After Visiting the Field of Waterloo

A WINGÉD Goddess, clothed in vesture wrought
Of rainbow colors,—one whose port was bold,
Whose overburdened hand could scarcely hold
The glittering crowns and garlands which it brought,
Hovered in air above the far-famed spot.        
She vanished, leaving prospect blank and cold
Of wind-swept corn that wide around us rolled
In dreary billows, wood, and meagre cot,
And monuments that soon must disappear;
Yet a dread local recompense we found;        
While glory seemed betrayed, while patriot zeal
Sank in our hearts, we felt as men should feel
With such vast hoards of hidden carnage near;
And horror breathing from the silent ground. 

 

Occasioned by the Battle of Waterloo

INTREPID sons of Albion! not by you
Is life despised; ah no, the spacious earth
Ne'er saw a race who held, by right of birth,
So many objects to which love is due:
Ye slight not life--to God and Nature true;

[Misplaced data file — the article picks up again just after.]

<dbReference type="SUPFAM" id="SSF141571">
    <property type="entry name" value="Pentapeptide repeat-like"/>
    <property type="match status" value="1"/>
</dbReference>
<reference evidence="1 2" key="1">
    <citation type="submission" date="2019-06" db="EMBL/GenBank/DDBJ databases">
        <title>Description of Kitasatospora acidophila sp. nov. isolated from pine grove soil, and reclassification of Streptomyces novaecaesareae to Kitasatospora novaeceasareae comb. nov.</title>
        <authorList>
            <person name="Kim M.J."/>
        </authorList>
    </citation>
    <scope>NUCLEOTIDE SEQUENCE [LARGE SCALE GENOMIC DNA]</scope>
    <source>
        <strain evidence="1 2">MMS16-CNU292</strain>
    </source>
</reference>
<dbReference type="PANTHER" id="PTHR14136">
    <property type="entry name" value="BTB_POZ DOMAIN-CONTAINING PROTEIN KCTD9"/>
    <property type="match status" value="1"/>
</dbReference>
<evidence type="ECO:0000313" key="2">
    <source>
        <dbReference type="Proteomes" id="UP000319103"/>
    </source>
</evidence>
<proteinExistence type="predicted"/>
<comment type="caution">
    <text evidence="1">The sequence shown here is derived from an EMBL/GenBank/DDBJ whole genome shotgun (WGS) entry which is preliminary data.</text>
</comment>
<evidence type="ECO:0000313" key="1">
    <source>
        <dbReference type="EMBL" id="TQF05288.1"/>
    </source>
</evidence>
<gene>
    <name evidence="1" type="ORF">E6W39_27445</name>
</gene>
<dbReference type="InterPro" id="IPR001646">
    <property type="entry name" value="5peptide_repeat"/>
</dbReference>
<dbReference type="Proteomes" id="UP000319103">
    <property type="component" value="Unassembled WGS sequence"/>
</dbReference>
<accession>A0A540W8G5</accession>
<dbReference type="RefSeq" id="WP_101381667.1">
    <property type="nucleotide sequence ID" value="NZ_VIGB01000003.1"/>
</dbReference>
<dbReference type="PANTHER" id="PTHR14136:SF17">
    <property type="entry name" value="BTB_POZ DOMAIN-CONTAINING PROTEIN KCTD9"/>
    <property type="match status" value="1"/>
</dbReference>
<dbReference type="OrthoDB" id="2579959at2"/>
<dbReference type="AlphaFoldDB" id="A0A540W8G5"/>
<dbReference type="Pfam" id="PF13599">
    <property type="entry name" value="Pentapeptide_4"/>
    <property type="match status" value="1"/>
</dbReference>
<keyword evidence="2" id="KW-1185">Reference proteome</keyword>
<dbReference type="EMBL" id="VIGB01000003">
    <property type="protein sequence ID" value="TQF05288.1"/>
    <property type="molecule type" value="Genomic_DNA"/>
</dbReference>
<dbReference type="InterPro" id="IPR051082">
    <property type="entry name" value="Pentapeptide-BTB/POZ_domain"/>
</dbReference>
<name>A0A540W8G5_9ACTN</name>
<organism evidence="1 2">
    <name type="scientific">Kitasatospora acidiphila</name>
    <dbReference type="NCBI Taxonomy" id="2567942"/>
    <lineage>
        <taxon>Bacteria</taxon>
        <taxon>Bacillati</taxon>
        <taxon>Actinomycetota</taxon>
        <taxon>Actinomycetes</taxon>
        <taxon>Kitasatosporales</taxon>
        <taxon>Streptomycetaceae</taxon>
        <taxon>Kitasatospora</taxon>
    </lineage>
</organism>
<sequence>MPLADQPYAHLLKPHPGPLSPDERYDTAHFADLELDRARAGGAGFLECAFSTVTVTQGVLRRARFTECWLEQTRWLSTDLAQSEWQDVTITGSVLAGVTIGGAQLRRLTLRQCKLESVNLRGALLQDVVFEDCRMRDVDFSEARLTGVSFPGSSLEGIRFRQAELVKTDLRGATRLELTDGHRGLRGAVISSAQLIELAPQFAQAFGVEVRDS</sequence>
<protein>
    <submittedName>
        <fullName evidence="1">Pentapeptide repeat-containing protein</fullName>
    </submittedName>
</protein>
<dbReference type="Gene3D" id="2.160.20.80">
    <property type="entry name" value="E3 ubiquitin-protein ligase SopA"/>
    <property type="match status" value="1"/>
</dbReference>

But death, becoming death, is dearer far,
When duty bids you bleed in open war:
Hence hath your prowess quelled that impious crew.
Heroes!--for instant sacrifice prepared;
Yet filled with ardour and on triumph bent                 
'Mid direst shocks of mortal accident--
To you who fell, and you whom slaughter spared
To guard the fallen, and consummate the event,
Your Country rears this sacred Monument!

 

Occasioned by the Battle of Waterloo

THE Bard--whose soul is meek as dawning day,
Yet trained to judgments righteously severe,
Fervid, yet conversant with holy fear,
As recognising one Almighty sway:
He--whose experienced eye can pierce the array
Of past events; to whom, in vision clear,
The aspiring heads of future things appear,
Like mountain-tops whose mists have rolled away--
Assoiled from all encumbrance of our time,
He only, if such breathe, in strains devout                
Shall comprehend this victory sublime;
Shall worthily rehearse the hideous rout,
The triumph hail, which from their peaceful clime
Angels might welcome with a choral shout!